State departments of transportation are set to benefit from the formal repeal this week of a 2015 rule that aimed to expand the definition of “waters of the United States” or WOTUS under the Clean Water Act.
[Above photo by the Delaware DOT.]
The Environmental Protection Agency and the Department of the Army – representing the U.S. Army Corps of Engineers – said in a statement on September 12 that the repeal of ending what they described as a “regulatory patchwork” that required implementing two competing sets of Clean Water Act rules, which created a regulatory burden across the United States, especially for transportation projects.
The EPA and Department of the Army published a proposed rule in February as part of the second step in this process – developing a new WOTUS definition that would “clearly define” where federal jurisdiction begins and ends in accordance with the Clean Water Act and Supreme Court precedent.
In that proposal, the agencies said they will provide a “clear definition” of the difference between federally regulated waterways and those waters that rightfully remain solely under state authority.
That is a critical step in terms of lowering the cost of transportation costs while also speeding up timetables for their completion, according to a comment letter filed by the American Association of State Highway and Transportation Officials in April.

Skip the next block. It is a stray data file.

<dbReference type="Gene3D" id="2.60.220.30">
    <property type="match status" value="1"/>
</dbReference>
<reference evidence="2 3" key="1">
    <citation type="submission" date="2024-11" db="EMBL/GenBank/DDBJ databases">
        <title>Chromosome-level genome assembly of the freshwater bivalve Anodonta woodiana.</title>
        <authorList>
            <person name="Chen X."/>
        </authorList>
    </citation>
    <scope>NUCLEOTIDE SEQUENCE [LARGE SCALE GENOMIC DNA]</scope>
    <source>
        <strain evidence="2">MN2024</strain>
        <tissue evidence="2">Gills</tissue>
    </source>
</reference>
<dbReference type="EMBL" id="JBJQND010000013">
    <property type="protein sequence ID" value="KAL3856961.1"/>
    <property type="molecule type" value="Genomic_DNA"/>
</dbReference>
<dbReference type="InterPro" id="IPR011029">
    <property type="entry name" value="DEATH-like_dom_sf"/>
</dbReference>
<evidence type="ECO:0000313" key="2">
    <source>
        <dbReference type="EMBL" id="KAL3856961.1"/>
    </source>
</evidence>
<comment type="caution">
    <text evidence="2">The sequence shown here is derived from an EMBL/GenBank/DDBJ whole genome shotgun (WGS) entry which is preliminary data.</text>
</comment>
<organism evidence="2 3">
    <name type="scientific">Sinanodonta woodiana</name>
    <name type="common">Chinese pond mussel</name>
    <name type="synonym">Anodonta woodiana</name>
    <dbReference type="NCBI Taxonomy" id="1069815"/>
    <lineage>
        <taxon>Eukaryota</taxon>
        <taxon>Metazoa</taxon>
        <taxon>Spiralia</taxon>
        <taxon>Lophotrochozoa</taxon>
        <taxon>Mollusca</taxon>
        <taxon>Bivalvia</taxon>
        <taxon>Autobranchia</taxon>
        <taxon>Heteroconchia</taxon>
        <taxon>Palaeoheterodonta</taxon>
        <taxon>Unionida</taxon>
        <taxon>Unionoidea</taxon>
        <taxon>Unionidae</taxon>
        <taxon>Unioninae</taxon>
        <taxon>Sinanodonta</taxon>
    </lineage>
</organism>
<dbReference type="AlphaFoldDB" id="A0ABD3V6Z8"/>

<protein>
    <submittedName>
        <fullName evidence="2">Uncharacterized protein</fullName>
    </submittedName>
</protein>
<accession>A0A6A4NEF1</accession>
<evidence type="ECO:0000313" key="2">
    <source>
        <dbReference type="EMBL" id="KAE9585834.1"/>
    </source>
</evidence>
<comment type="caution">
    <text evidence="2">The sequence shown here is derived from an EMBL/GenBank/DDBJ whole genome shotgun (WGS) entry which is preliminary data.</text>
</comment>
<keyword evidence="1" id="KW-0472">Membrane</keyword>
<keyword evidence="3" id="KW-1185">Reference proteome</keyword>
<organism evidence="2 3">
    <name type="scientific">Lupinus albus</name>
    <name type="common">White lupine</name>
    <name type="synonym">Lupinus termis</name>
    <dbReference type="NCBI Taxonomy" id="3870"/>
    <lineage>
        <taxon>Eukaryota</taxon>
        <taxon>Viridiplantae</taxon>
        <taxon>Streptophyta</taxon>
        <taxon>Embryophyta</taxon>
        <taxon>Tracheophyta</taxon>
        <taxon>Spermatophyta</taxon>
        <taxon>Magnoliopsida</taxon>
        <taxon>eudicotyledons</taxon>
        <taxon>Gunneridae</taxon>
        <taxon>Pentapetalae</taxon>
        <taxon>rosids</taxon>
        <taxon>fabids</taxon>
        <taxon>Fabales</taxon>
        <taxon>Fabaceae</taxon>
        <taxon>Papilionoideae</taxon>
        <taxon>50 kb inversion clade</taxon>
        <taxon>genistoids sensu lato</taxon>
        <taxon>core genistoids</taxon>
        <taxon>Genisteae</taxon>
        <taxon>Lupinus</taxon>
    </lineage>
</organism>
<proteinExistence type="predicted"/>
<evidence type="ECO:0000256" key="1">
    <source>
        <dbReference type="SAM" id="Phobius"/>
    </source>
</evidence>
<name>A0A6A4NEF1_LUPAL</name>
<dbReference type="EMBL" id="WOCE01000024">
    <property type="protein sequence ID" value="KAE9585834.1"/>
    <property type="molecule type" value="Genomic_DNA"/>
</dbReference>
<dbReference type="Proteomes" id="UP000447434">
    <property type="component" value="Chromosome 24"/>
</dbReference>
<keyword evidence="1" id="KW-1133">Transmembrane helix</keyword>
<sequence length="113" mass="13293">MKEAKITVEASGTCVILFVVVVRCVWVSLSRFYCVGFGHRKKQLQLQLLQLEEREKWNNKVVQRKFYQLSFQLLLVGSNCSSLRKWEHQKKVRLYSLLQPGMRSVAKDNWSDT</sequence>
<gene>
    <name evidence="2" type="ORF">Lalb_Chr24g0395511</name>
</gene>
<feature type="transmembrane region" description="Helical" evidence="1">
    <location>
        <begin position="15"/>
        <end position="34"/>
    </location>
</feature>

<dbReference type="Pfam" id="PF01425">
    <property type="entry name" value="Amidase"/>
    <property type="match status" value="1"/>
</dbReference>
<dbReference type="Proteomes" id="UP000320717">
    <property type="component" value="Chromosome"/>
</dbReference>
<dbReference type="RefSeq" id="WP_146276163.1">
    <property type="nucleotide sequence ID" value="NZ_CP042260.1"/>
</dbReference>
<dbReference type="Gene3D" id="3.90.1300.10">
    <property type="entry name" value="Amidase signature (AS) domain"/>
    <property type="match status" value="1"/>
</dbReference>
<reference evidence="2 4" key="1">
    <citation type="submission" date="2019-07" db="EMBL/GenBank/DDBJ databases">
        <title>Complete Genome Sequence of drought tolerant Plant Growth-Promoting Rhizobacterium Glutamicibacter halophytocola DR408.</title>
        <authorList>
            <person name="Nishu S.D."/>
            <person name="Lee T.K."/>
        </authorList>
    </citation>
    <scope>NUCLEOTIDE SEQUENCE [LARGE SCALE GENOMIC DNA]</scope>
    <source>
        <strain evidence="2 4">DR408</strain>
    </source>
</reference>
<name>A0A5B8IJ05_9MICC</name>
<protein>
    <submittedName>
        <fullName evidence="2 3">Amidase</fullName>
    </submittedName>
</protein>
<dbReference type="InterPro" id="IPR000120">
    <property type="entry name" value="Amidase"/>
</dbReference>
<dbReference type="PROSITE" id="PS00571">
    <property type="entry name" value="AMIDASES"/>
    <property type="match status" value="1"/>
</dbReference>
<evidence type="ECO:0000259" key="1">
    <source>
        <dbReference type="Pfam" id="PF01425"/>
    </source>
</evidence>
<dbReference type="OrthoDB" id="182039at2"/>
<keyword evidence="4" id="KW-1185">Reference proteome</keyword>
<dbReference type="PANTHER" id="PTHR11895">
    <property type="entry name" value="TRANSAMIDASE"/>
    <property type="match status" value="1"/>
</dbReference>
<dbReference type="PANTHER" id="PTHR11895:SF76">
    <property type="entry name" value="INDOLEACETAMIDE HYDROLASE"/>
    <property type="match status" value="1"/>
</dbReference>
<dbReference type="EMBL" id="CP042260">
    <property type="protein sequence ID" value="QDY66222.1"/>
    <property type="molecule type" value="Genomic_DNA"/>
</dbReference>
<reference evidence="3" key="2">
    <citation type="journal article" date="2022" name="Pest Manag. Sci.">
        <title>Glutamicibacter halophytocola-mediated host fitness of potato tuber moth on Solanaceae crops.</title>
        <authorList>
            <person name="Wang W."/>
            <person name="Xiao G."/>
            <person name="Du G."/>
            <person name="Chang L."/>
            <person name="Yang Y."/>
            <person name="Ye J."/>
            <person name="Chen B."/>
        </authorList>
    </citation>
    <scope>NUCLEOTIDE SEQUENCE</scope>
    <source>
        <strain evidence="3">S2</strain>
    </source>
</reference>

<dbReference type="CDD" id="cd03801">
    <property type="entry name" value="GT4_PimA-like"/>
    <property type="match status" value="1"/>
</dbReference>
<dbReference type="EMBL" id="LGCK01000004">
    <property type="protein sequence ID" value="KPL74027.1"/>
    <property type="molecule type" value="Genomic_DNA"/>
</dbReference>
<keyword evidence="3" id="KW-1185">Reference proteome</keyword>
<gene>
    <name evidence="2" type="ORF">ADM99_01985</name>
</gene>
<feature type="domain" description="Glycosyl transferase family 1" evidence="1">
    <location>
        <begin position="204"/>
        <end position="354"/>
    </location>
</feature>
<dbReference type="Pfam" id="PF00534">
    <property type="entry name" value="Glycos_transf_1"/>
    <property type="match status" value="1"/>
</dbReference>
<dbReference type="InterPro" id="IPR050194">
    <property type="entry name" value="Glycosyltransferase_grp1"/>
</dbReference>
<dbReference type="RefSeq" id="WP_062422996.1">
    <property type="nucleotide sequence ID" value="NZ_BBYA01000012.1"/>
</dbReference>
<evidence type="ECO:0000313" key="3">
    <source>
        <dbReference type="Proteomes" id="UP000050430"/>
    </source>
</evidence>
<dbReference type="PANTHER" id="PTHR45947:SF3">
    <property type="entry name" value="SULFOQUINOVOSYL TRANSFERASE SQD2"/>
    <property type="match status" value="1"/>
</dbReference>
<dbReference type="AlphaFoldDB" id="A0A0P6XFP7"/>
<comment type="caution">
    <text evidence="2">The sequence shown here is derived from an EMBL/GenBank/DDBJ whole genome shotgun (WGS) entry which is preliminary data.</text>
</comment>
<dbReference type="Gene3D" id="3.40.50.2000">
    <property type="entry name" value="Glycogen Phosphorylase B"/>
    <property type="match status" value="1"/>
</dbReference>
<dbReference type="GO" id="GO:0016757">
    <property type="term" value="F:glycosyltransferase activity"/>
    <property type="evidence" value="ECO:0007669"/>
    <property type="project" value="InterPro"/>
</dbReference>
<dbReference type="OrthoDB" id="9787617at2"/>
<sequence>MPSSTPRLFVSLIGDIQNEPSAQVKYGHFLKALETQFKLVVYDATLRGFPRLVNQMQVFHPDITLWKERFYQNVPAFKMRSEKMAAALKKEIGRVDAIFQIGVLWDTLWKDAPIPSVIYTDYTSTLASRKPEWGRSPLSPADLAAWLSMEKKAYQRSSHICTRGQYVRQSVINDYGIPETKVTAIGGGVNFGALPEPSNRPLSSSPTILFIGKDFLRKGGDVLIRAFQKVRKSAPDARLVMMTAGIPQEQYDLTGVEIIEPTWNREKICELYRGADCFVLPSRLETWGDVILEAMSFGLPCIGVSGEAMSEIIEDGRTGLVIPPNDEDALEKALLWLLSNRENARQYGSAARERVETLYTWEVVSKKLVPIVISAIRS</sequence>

“We have expressed concern about interpretations that could extend jurisdictional status to the majority of roadside ditches, noting the cost and delays that such an interpretation could impose on ditch maintenance activities, which are vital for maintaining road safety,” the group said in its letter.
Altogether, AASHTO said a regionally diverse working group formed by its Committee on the Environment and Sustainability spent four months analyzing the proposed WOTUS rule changes and largely favors them – albeit with clarifications to some of the terminology and definitions used within them.
“The regulatory ping-pong on roadside ditches has created vast uncertainty for years with little environmental benefit,” added Dave Bauer, president and CEO of the American Road & Transportation Builders Association, in a statement.
“Regulators should understand that delay and uncertainty only serve to increase transportation project costs,” he said. “The [WOTUS] repeal is a common-sense approach to harmonize wetlands protection and the delivery of needed transportation improvements.”